The AIM-quoted firm will be able to participate, with between 15% and 49% interest, in solar and wind power projects in Africa.
On the face of it, a partnership deal with Total is very much the type of deal that the small-cap firm has coveted for years, but, the fact it arrives in the form of a wind and solar power venture is perhaps a sign of the times.
Chariot and the French energy major – now with a tweaked name, ‘TotalEnergies’ – are finding their way in a new era of reimaged energy companies.
Phrased slightly differently, they are oil companies at different ends of the value scale that are both ‘in transition’, prioritising more sustainable sources of growth and revenue.
Digging into the detail, Chariot has signed an agreement with Total Eren (a power generation unit that has actually been around since 2012) to co-develop renewable power solutions for mining projects in Africa.
For the uninitiated, it is not uncommon for mining installations to rely on diesel and other petroleum-based generators to power their operations. Larger projects, meanwhile, can become orphaned if they don’t have a reliable electricity supply, which can demand major coincident investment in infrastructure.
So, delivering renewable and on-site power generation appears to be a ‘no-brainer’ of a business idea.
That Chariot’s (acting) chief executive Adonis Pouroulis has brought to the company a depth of contacts in the African mining industry largely completes what is something of a paint-by-numbers investment proposition.
Pouroulis, in Wednesday’s statement, said: “This partnership is looking to provide clean, sustainable, and more competitive energy to operational mines in Africa.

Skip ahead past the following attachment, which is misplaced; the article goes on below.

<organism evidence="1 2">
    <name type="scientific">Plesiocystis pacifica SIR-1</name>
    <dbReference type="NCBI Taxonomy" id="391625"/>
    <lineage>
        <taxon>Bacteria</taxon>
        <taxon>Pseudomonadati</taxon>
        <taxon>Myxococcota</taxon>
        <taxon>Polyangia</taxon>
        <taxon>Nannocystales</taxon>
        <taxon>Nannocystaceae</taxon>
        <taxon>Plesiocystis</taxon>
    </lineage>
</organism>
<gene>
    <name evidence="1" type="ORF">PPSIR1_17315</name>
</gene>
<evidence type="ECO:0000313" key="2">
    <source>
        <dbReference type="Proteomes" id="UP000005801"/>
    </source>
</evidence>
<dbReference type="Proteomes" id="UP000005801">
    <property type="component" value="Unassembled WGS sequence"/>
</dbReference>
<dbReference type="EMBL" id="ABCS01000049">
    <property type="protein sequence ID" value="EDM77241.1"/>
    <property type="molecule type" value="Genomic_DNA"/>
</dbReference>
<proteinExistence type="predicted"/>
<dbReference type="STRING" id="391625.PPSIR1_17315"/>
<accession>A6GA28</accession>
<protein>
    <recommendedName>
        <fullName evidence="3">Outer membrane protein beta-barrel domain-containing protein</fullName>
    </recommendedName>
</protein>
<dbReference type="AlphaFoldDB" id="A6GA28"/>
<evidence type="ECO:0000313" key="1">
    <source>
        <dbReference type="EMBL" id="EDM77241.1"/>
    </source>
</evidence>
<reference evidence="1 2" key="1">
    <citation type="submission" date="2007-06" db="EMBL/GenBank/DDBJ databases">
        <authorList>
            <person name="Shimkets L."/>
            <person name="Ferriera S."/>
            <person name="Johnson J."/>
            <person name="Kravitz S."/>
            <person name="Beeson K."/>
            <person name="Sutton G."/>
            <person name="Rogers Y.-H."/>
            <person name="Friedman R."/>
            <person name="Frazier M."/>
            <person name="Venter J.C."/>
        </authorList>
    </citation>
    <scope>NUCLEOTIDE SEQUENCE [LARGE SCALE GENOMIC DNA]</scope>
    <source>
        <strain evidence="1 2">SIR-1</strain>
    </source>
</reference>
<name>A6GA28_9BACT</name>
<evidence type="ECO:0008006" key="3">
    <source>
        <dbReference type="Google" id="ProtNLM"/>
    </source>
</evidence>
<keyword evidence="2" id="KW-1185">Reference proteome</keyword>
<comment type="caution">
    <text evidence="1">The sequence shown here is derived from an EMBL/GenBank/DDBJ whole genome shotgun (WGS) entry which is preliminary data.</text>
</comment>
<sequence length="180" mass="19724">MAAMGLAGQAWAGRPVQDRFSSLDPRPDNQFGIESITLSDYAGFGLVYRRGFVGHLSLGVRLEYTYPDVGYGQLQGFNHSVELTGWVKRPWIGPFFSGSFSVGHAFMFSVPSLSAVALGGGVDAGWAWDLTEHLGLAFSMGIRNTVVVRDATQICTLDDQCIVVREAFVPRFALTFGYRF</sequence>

“A market of significant scale, that is largely untapped, where Chariot’s management has a deep understanding and high-level commercial networks and we look forward to announcing our significantly progressed projects when appropriate.”
Stockbroker SP Angel described the Total tie-up as “an interesting update” as Chariot continues to diversify its core business away from pure exploration into renewables.
Under the terms of the partnership agreement, Chariot will be able to take interests between 15 and 49% in future projects alongside Total.
The deal runs for an initial three years with an option to extend for a further two.
Elsewhere, back in Chariot’s hydrocarbons business, Chariot last month announced an early-stage agreement with what it described as “a leading international energy group” with the memorandum of understanding teeing up a potential collaboration to develop and deliver the Anchois gas project offshore Morocco.
That deal comes ahead of a planned appraisal operation at Anchois, slated for December.
In October, Chariot said it would advance further talks with the unnamed third-party with a view to signing final agreements that would maintain a timeframe targeting a final investment decision in 2022 to enable ‘first gas’ by 2024.
Read More: Chariot Ltd’s tie-up with Total kicks its renewable energy business up a gear